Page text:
Still reeling from the trauma of the death of 3-month-old baby River Nasino, human rights groups pleaded with authorities for a more humane accommodation of activist Amanda Echanis who is in jail with her one-month-old baby, Randall Emmanuel.
32-year-old Amanda, daughter of recently-killed activist Randall Echanis, was arrested on December 2 for alleged illegal possession of firearms and explosives. She took her baby with her to the detention facility in Camp Adduro, Tuguegarao.
For starters, Amanda’s lawyer Sol Taule said authorities must ensure that Amanda can breastfeed inside prison. Police chief Debold Sinas said it was Amanda who wanted to take her baby with her inside prison.
“Dapat sundin ng mga otoridad ‘yung mga batas na may kinalaman sa pagpapasuso sa sanggol dahil hindi na po kapata-patawad na magkaroon pa ng isang Reina Mae Nasino,” Taule said in an online press conference on Thursday, December 3.
(Authorities must follow the laws related to breastfeeding because it’s unforgivable if what happened to Reina Mae Nasino happens again.)
Taule was referring to 23-year-old Nasino who gave birth to her baby River in prison, over similar charges as Amanda’s. Nasino and her baby were only allowed to stay together in prison for a month, with jail officials and the court citing lack of resources. Baby River died at 3 months old due to pneumonia complications.
Baby River’s death has put the judiciary under intense scrutiny. Nasino’s lawyers continue to seek accountability over what they called violations of not only international laws on treatment of prisoners, but the local law on breastfeeding too, which provides for a national policy of breastfeeding children until they’re a year old.
“Breastfeeding mothers have a right to be with their children, especially during this crucial time of their development,” said Cristina Palabay of rights group Karapatan.
Palabay said Amanda and baby must be released on humanitarian grounds, given that there’s also a raging pandemic that has broken into crowded Philippine jails.
Release on humanitarian grounds is a largely unexplored legal principle. But baby River’s death has pushed lawyers to a deeper discussion of what the courts can do to balance state interest and prisoner’s rights.
3rd generation prisoner
Baby Randall Emmanuel, named after grandfathers Randall Echanis and activist Emmanuel Lacaba, is a 3rd generation prisoner of the family.
Amanda’s parents Randall and Linda, both activists, were jailed in the ’90s when she was two years old. Amanda joined her parents in jail.
“Sa mga kinauukulan, kayo rin ay may pamilya, may mga anak at apo at kung may natitira pang pagkatao sa inyo, sana’y maintindihan din ninyo na hindi dapat hinuli at kinulong ang aking anak na si Amanda,” a tearful Linda Echanis said on Thursday.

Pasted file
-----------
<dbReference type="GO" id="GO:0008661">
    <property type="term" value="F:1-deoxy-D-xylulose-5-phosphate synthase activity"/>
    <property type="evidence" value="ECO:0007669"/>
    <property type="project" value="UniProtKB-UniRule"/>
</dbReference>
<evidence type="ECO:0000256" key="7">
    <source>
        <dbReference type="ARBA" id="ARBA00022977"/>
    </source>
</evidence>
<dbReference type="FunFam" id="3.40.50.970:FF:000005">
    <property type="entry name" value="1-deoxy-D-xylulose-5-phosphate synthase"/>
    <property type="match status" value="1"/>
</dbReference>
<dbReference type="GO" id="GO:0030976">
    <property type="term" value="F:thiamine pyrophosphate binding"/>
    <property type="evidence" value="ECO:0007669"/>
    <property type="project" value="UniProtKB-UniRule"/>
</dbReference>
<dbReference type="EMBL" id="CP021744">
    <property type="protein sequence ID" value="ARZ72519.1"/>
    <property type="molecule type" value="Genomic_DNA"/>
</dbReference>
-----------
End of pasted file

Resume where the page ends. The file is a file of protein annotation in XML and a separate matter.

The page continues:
(To authorities, you have families, you have children and grandchildren. If there’s still some humanity left in you, I hope you understand that you should not have arrested and detained my daughter Amanda.)
Prisoners’ rights group Kapatid sent on Thursday a letter to Chief Justice Diosdado Peralta urging the top magistrate to get moving on the proposed Writ of Kalayaan, which is seen to provide an extraordinary relief to prisoners like Reina Mae and Amanda.
Peralta has announced he will retire a year early on March 27, 2021. Kapatid said Peralta should consider the writ as his lasting legacy.
Amanda the artist
Amanda is an alumna of the revered Philippine High School for the Arts, taking after the Lacaba side of the family. Her uncle Emmanuel “Eman” Lacaba was a poet and playwright.
“She is very much an embodiment of her parents, who are known activists, an embodiment of her titos (uncles), the Lacabas who are known freedom fighters,” said Palabay.
Amanda studied at the University of the Philippines-Diliman, before she headed a non-profit working for the urban poor. In 2016, she moved to Cagayan Valley to organize peasant women.
“Si Amanda ay isang mabait, matalino, at mapagsuring anak, na sa loob ng aming progresibong pamilya ay nakita niyang kinakailangang maglingkod sa sambayanan at makakita ng isang malayang lipunan,” said her mother Linda.
(Amanda is a kind, smart, and inquisitive child. In our progressive family she saw the need to serve our country and see a free society.)
According to peasant group Anakpawis, Amanda was among the activists red-tagged during the recent Senate hearings. Ironically, what was supposed to be an inquiry into the propriety and possible illegality of red-tagging, turned out to be a platform where witnesses could publicly accuse activists of being members of the armed New People’s Army (NPA).
Human rights groups fear that the bloody crackdown that happened in Negros, where many activists and grassroots workers were killed, will happen soon in Cagayan.
“Inaasahan natin ‘yung mga ganitong klase pa na dumami, ‘yung mga iligal na pag-aresto, mga pagtatanim, pati ‘yung pagpatay ‘yung malalang puwedeng gawin sa mga nire-red-tag ng gobyerno,” said Taule.
(We are expecting more incidents like this, more illegal arrests, more planting of evidence, and the worst scenario where people who are red-tagged by the government are killed.)
Anakpawis leader Ariel Casilao said that Amanda’s “silent” work was convenient for authorities to accuse her of working underground. Casilao pointed out that activists like Amanda’s father Randall, who was very visible, were also accused of working underground.
“If they can do that to known leaders, to a woman who had just given birth to a one-month old child, they can do it to anyone they want to target. This is not just a concern of progressive groups, but a concern for everybody who voices dissent,” Casilao said in Filipino. – Rappler.com